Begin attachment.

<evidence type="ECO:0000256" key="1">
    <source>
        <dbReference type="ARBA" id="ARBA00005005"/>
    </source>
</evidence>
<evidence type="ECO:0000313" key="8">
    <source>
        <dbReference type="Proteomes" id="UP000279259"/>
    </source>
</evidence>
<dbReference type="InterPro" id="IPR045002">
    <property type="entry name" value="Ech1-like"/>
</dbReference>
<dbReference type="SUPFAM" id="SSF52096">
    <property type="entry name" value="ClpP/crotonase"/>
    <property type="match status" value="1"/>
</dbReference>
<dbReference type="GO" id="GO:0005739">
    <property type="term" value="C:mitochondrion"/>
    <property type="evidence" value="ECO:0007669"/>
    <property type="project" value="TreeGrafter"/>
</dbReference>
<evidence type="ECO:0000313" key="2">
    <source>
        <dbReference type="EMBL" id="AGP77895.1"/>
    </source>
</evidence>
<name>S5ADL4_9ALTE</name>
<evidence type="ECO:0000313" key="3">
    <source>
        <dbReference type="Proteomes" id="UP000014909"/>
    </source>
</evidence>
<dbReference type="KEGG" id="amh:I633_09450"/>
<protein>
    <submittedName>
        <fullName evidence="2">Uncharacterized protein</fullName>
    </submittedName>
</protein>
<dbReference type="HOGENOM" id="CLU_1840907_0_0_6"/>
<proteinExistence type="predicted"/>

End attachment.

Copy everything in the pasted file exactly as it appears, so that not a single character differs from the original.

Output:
<evidence type="ECO:0000256" key="1">
    <source>
        <dbReference type="ARBA" id="ARBA00005005"/>
    </source>
</evidence>
<evidence type="ECO:0000313" key="8">
    <source>
        <dbReference type="Proteomes" id="UP000279259"/>
    </source>
</evidence>
<dbReference type="InterPro" id="IPR045002">
    <property type="entry name" value="Ech1-like"/>
</dbReference>
<dbReference type="SUPFAM" id="SSF52096">
    <property type="entry name" value="ClpP/crotonase"/>
    <property type="match status" value="1"/>
</dbReference>
<dbReference type="GO" id="GO:0005739">
    <property type="term" value="C:mitochondrion"/>
    <property type="evidence" value="ECO:0007669"/>
    <property type="project" value="TreeGrafter"/>
</dbReference>
<evidence type="ECO:0000313" key="2">
    <source>
        <dbReference type="EMBL" id="AGP77895.1"/>
    </source>
</evidence>
<name>S5ADL4_9ALTE</name>
<evidence type="ECO:0000313" key="3">
    <source>
        <dbReference type="Proteomes" id="UP000014909"/>
    </source>
</evidence>
<dbReference type="KEGG" id="amh:I633_09450"/>
<protein>
    <submittedName>
        <fullName evidence="2">Uncharacterized protein</fullName>
    </submittedName>
</protein>
<dbReference type="HOGENOM" id="CLU_1840907_0_0_6"/>
<proteinExistence type="predicted"/>